Maria Stepanova’s sweeping meta-memoir, superbly translated by Sasha Dugdale, starts with her sifting through the “layered strata of possessions” in her aunt’s apartment after her death. As Stepanova considers photographs and knick-knacks, letters and postcards, documents and diaries, she pieces together a picture of life in Soviet Russia.
A poet, essayist and founder of an online media outlet, Stepanova supplements her scraps of memory and family artefacts with trips to archives and places where her relatives had lived. At one point, she visits an address she had been told was her great-grandfather’s, certain she recognises it despite it never having been described to her, only to discover later that her source had got the house number wrong. “And that is just about everything I know about memory,” she quips.
Stepanova feels it her duty to document her family because “their ordinariness put them beyond the usual human interest and this seemed unfair”, while at the same time pondering the ethics of making them visible posthumously.
Some of the drive to remain inconspicuous was, she suspects, in the interest of safety: whether consciously or not, as Jews they were “keeping themselves apart from the wide current of history, with its extra-grand narratives and its margins of error: the deaths of millions”. As the family letters that have survived skirt around anti-Semitism, she fills in the gaps with its effects on the lives of public figures including Boris Pasternak and Osip Mandelstam.
During her childhood, Stepanova recalls asking her mother what she was most afraid of, expecting her to answer “war”, as the nuclear threat loomed large in the 1980s. But what her mother feared was more specific: “the violence that can destroy a person”. What Stepanova unearths in her research “only confirms what I remember too well, with my gut-memory”, she writes.
Does the generational trauma hark back to 1919, she wonders, when her great-great-grandfather, a business owner, disappeared? Or did “this ancient horror” begin in 1938, when her grandfather sat waiting to be arrested? Perhaps it was later, in the early 1950s when the “Jewish Doctors’ Plot” – a conspiracy theory under Stalin – made her great-grandmother and grandmother fear not only for their livelihoods as medics but their lives.
As recent events show all too clearly, repression in Russia is hardly confined to the past. “Now I am the one who fears this same violence that can destroy a person,” Stepanova admits.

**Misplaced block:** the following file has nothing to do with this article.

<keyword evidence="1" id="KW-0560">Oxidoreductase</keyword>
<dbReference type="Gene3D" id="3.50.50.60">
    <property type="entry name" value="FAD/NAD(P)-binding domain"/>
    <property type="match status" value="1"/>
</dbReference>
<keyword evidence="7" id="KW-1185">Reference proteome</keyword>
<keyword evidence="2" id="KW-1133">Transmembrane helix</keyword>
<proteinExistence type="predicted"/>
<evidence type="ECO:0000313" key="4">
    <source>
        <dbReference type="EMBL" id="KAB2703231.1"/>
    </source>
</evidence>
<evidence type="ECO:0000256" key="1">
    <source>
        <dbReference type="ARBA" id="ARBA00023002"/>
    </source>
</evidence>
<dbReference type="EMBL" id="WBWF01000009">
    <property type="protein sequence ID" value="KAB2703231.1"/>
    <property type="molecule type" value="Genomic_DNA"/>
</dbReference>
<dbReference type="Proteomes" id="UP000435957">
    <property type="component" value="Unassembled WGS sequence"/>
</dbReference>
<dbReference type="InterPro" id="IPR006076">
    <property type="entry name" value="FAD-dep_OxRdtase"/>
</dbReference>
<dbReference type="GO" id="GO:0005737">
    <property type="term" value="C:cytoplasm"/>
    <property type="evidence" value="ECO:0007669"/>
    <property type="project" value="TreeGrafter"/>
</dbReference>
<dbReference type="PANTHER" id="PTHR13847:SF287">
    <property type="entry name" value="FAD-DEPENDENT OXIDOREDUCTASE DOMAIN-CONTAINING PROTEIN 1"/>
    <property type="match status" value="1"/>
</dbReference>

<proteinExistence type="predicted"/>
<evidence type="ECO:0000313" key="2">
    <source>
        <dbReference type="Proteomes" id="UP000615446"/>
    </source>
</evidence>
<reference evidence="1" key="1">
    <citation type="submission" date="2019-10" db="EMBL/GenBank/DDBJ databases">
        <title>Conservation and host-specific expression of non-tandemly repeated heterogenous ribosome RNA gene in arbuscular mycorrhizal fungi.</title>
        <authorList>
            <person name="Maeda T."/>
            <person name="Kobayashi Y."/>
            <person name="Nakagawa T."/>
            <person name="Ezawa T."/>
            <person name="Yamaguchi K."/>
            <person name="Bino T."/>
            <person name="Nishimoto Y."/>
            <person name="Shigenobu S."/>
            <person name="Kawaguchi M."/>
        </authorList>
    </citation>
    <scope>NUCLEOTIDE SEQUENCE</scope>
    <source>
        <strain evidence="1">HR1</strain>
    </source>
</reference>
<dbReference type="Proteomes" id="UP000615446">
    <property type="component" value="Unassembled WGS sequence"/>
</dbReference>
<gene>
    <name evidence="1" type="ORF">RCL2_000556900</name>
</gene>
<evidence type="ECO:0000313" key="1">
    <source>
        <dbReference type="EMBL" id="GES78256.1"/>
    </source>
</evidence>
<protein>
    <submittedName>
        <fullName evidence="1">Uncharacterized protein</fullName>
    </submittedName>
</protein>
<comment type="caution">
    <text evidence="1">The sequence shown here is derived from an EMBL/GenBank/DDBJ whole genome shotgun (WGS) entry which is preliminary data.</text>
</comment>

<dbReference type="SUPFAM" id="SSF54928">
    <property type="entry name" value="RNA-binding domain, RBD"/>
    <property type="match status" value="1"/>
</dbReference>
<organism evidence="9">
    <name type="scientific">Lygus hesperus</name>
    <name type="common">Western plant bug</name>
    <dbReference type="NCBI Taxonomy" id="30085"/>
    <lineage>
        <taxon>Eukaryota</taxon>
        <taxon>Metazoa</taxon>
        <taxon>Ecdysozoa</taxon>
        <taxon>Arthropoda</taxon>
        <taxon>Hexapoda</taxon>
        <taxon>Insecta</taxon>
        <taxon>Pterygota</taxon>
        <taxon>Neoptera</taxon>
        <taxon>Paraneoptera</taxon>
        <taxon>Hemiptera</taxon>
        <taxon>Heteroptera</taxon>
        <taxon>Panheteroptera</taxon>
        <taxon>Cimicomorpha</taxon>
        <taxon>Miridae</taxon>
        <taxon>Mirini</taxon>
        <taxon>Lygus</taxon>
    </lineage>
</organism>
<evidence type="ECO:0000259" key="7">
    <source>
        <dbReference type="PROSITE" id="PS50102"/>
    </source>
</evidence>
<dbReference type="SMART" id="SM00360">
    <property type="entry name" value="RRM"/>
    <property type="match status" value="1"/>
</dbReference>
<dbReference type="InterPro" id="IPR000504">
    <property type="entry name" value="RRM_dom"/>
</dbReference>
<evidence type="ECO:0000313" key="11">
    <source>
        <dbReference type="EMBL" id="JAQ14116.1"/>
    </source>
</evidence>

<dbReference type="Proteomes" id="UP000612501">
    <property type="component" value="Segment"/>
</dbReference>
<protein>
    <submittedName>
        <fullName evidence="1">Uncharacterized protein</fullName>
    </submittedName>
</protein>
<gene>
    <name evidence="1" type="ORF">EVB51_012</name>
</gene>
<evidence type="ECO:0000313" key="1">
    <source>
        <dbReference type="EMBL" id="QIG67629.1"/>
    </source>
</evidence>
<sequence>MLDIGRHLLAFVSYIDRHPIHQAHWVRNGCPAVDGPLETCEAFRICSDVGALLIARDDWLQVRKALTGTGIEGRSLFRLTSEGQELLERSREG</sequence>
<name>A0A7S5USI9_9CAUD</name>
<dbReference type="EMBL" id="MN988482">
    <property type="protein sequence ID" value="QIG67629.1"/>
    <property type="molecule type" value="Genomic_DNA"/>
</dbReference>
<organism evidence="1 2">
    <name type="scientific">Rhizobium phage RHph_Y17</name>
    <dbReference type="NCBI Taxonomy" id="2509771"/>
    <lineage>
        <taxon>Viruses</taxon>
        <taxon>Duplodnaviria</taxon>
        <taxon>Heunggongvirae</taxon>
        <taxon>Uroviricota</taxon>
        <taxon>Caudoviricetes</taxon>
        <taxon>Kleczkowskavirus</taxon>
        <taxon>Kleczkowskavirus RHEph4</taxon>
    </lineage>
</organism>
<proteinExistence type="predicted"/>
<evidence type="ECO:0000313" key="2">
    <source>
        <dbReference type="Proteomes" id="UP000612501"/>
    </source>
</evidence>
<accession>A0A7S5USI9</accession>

More than just a family and cultural history, Stepanova’s meditations on the nature of memory place themselves on a continuum of Proust, Nabokov’s Speak, Memory (1951) and the work of WG Sebald. “This book about my family is not about my family at all,” she writes, “but something quite different: the way memory works, and what memory wants from me”.
Her exploration is in conversation with a wide range of writers including Hannah Arendt, Roland Barthes and Susan Sontag, as well as visual artists such as Rembrandt and Joseph Cornell.
In Memory of Memory is also – inevitably – a reflection on mortality. By the time Stepanova embarks on the project, which she had been orbiting since the age of 10, anyone who could debunk apocryphal familial tales has gone. Although only in her 40s,there are “ever fewer people with whom I can still discuss how things were”, she notes.
If historians of the 20th century suffer from a lack of archives due to displacement and fear (Stepanova’s family burned papers, photographs and art during the Great Terror), future generations will have to contend with a glut of digital traces left behind.
Immortality used to be a choice; today “whether you want it or not, you are facing the strange extension of your existence, your outward form preserved for all time”, Stepanova reflects in a section on selfies. “All that disappears is what made you yourself.”
Stepanova harbours no illusions about the feasibility of preserving the past. She likens it to a porcelain figurine she finds at a flea market – maimed like its brethren in the bin – who “seemed to embody the way no story reaches us without having its heels chipped off or its face scratched away”. After treasuring it like a talisman, one day the figurine falls out of her pocket and breaks into pieces.
“What had struggled to symbolize wholeness in my own and my family’s history had, in one fell swoop, become an allegory: the impossibility of telling these histories, the impossibility of saving anything at all, and my inability to gather myself up from the splinters of someone else’s past, or even to take it on as my own convincingly,” she writes.
Trying to fit the pieces back together, she realises that it is beyond repair.